One of my heroes of all time is Will Rogers. If you have not read a book about him….do it. He is the best. He was a Rush Limbaugh of sorts in the early 1900’s. My son, Sam is an Eagle Scout, and he and I hiked for two weeks in New Mexico at Philmont. Waite Phillips donated the land to the scouts many years ago and as such “doing Philmont” is a rite of passage so to speak in scouting. Phillips made his money in oil and was one of the first men to utilize the concept of a “gas station.” Phillips 66 doted Route 66 in its heyday. We went to Waite Phillips house near the beginning point of the house and in the basement was a picture of Waite Phillips and Will Rogers. Rogers had stopped off at Phillip’s place 0n his way to somewhere else.I would like to think that I am a kindred spirit with Will Rogers. He died in a plane crash with Wiley Post at a far away place in Alaska. In his pocket it is reported that he had a lucky wooden nickel, and a set of jacks. I get it.

By the way…in the news this week was a story about how a video of college students having sex on a rooftop at USC going viral. Guess what the building’s name was? Waite Phillips Hall.

Many of you reading this are thinking or Roy Rogers…I am speaking of Will. I have read several books about him and even went to New York to see “Will Roger Follies.” He began his career as a cowboy and had a talent of playing with ropes and making them do tricks, a rope lariat, not poet lariat. He traveled about and as I recall he got on a boat with a circus and refined his lariat skills. He made his way to New York was in Zigfeld Follies. So finally I am to the point I want to tell.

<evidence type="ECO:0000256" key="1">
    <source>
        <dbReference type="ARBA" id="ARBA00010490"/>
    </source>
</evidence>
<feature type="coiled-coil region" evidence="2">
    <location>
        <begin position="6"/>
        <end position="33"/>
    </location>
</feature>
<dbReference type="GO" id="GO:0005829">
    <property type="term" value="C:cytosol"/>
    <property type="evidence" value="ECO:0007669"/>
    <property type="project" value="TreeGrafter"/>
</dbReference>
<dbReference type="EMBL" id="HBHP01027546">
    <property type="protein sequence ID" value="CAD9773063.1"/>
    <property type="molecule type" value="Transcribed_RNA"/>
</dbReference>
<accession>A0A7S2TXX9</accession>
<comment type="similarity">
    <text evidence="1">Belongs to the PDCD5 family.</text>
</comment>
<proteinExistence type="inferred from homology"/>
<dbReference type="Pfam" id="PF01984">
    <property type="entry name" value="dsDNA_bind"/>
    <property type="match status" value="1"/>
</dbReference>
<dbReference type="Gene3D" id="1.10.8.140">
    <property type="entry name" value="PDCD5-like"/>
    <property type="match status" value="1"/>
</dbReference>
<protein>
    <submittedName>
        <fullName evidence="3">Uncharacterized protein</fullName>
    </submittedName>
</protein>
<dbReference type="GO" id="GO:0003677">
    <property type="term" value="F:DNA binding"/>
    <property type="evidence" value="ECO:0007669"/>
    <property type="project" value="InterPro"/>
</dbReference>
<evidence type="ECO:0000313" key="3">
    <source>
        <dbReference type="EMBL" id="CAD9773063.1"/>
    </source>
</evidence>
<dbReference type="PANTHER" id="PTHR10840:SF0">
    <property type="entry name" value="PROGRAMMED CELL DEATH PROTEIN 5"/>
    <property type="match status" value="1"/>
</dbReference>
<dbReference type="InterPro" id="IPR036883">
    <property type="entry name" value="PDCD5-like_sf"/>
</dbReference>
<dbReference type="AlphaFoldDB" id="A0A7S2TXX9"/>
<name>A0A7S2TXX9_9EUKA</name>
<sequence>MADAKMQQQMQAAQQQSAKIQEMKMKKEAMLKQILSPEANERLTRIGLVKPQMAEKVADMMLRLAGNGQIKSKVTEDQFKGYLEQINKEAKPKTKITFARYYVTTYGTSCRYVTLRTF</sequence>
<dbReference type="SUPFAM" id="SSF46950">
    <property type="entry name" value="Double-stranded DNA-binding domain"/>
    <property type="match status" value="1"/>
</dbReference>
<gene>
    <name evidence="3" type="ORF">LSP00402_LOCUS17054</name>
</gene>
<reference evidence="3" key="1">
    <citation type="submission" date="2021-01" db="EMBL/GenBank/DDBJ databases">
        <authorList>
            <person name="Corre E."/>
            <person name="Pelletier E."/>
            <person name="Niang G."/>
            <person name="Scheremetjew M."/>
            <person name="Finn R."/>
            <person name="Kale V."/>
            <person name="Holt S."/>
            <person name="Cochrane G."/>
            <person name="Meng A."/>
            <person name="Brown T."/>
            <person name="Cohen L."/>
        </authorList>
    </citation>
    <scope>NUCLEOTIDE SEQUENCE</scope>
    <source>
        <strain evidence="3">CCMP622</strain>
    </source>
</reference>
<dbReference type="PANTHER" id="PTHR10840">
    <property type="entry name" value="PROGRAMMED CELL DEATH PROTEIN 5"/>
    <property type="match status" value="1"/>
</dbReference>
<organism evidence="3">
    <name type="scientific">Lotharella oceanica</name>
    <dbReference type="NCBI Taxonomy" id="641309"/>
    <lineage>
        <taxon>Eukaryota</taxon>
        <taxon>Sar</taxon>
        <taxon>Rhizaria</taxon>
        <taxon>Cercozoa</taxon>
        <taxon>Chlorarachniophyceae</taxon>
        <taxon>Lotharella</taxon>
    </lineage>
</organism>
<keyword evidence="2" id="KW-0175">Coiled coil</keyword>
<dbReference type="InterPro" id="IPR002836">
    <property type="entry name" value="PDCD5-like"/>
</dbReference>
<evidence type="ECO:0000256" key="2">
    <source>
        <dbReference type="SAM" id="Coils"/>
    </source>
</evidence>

When Roger’s performed he did not talk. He just did rope tricks and did that for hundreds of performances. One day he messed up a trick and the rope fell to the ground not in keeping with the intended trick. He looked up and said, ” I guess I can’t do rope tricks and chew gum at the same time.” He walked over to side of the stage and took the gum out of his mouth and stuck it on the wall. The audience roared in laughter. It was such a hit that he decided he’d drop the rope and mess up the trick on purpose so that he could use the line again. With each successive show he added more lines and in time his show was more talking than roping.

Then he became his own show. He’d have a newspaper and he’d read a story and then comment on it in an informative yet funny way. Rogers quotes are now well-known and timeless. “All I know, I’ve read in a newspaper.” “I am of  no particular or organized party…I am a democrat.” Being from North Georgia and home of moonshining and stills, I like this one, “Nothing helped improve the roads in America like prohibition did.” Think Dawsonville’s Bill Elliott.

He had a daily spot in the newspaper with just a short thought or comment. Again….Rush Limbaugh has used his technique. Read a story, or play a sound bite of stuff that is reported and then comment on it in a funny way. Rogers became the highest paid performer in america. He was an advocate of commercial air travel and his travelling by plane did more to promote the public’s acceptance of it as being safe..somewhat ironic seeing how he died in a plane. But that is a whole nother story. Wiley Post.”Let’s go flying Will!”